Net of all the factors I've discussed today, we delivered diluted net earnings per share of $1.01, a 3% increase versus the year-ago quarter.

Turning to our fiscal year outlook, we continue to anticipate sales growth in the range of 2% to 4%. As previously communicated, our outlook continues to anticipate modest category growth, continued product innovation across our portfolio and some foreign currency headwinds. This range also reflects a more challenging comparison into strong fiscal '12 sales growth in the back half of the fiscal year.

We continue to anticipate EBIT margin expansion of 25 to 50 basis points and diluted earnings per share in the range of $4.20 to $4.35. We're also closely monitoring our international markets, particularly in Venezuela and Argentina, where price controls and high inflation have been negatively impacting our business.

In closing, I'm very pleased with our results for the first quarter and remain confident in our plans for the balance of the fiscal year.

And with that, I'll turn it back over to Don.

Donald R. Knauss

Okay. Thanks, Steve. So I think in summary, we're off to a good start to the fiscal year. We're, I think, especially pleased that we delivered increases in both sales and margins in the quarter. And although it's still early and there are factors we need to watch closely, we're certainly confident in our outlook and our plans for the balance of the fiscal year. I think in particular, we're encouraged about the growth we continue to see in our categories, and we believe our product innovation plans will help drive continued category growth and maintaining the strength of our brands. And the next wave of innovation for us, of course, is in the January timing.

We certainly do have a proven track record of innovation. I think, as many of you know, for the last 10 years, we've delivered against the annual target of at least 2 points of incremental growth. And right now, I can say with high confidence, we're on track to meet our higher target of 3 points of growth in this fiscal year.

So as Larry mentioned, we're pleased with the introduction of new concentrated Clorox Bleach that's doing quite well and feel great about the new products that we've lined up for this January launch.

So with that, why don't we open it up for your questions?

Question-and-Answer Session

Operator

[Operator Instructions] And we will take our first question from Joe Lachky with Wells Fargo.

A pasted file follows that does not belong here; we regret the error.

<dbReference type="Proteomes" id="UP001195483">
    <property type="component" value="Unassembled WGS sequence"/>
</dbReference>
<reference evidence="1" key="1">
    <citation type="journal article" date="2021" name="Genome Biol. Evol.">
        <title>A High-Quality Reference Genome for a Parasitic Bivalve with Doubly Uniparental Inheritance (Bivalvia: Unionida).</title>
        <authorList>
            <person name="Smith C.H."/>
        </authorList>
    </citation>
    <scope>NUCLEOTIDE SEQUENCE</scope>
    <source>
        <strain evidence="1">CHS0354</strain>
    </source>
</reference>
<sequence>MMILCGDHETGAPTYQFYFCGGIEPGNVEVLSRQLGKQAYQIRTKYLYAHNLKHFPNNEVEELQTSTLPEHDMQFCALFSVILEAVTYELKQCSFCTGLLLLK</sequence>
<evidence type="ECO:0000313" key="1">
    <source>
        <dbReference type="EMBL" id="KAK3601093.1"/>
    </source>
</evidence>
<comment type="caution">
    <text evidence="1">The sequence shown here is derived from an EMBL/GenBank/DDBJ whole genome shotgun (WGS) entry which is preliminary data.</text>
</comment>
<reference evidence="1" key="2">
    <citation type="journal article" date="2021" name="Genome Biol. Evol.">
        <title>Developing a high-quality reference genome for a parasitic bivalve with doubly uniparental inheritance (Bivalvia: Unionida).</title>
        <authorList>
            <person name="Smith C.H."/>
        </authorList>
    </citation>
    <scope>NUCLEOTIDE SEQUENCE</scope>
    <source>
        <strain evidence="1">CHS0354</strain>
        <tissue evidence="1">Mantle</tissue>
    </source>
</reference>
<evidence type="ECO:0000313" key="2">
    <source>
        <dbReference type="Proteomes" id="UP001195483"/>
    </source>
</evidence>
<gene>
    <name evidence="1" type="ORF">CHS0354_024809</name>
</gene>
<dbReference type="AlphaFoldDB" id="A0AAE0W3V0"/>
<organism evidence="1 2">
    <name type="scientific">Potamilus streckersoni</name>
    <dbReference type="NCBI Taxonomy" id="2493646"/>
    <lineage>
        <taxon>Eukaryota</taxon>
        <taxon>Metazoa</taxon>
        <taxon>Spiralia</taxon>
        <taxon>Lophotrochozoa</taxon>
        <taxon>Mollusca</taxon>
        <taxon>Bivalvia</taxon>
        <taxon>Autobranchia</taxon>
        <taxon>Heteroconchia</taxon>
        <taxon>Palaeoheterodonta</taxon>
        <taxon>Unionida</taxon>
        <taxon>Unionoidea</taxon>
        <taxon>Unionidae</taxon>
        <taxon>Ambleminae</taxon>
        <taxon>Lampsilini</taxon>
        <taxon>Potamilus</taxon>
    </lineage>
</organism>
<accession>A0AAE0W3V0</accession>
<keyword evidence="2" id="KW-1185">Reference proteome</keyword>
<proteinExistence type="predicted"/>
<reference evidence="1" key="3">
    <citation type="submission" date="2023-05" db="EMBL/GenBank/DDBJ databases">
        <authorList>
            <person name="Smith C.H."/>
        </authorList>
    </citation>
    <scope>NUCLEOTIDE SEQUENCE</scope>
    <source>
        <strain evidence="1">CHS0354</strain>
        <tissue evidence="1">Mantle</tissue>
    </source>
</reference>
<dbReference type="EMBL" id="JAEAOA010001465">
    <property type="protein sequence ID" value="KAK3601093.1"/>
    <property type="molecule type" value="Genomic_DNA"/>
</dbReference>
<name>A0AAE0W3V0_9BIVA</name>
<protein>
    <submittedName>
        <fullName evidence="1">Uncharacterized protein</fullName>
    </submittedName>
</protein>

Joe Lachky - Wells Fargo Securities, LLC, Research Division

Congratulations on your retirement, Larry.

Lawrence S. Peiros

Thank you.

Joe Lachky - Wells Fargo Securities, LLC, Research Division

I guess I'm a little bit concerned with the volume being negative this quarter, and I know you mentioned pricing was an impact there. But it seemed like in the last half of 2012, you guys were able to offset that a little bit and gain volume, even though you had a significant pricing. And I guess the 3% pricing in the quarter, it seems like we're almost getting to a point where it lapsed. So is this volume just like a temporary impact of like maybe weakness in Household, kind of one-offs in Charcoal and that sort of thing? What are you guys kind of expecting going forward? Can we see that volume start to turn around?

Lawrence S. Peiros

So let me give you a perspective on volume in the quarter, and the overwhelming factor is pricing. And you know we've been taking a lot of pricing, some of it fairly recent, to offset the commodity cost. And I expect that, that particular factor to be with us pretty much throughout the year. We did have one less shipping day, which doesn't sound like a big deal but does impact you a bit in terms of delivery in the quarter. We did have a weak quarter on Charcoal. And it really was indexing off of a very high base period driven by some incredible merchandising. I think if you go back to the year-ago quarter, you'll remember us talking about some particularly hot feature pricing in places like Home Hardware -- the Home Hardware Channel where they're trying to drive traffic with the Kingsford brand. And then a little bit of a [indiscernible] from nonstrategic export issue in International. So I would say the one factor that will continue is really the pricing factor. The one less shipping day, we're already making up for that in the current quarter. Charcoal will be back to normal. Of course it won’t impact as much than not only because it's pretty small now, but we expect a normal year. And we start lapping this little bit of a nonstrategic export issue immediately. So I expect it will be about flattish for the year and most of it will be around the pricing impact.

Donald R. Knauss

Yes. Look, the only thing I'd add, Joe, is if you take this one less shipping day for example -- it doesn't -- as Larry said it doesn’t sound like a lot, but we do on average about 1.5 million cases a day. Our volume decline in the quarter was 800,000 cases. So if we've had the normal shipping day, we would've a positive volume. So I think there will be some pricing impact throughout the year. And I think Charcoal, as Larry said, will return to more normalcy now. So I wouldn't put too much into the quarter.

Joe Lachky - Wells Fargo Securities, LLC, Research Division

Okay. And then if I could just ask you a quick one on category growth. And correct me if I'm wrong here, I think you said category growth was up 2% in the quarter. Is that all outlet? I mean -- and I guess if you look at it on the track channel data, which is all we can see, looked like some of the key categories like garbage and lawn bags and bleach and charcoal, the growth is kind of sequentially slowing there. So what are you guys seeing on an all outlook basis as far as category growth? Is it stabilizing? Is it increasing? And how is that trending?

Lawrence S. Peiros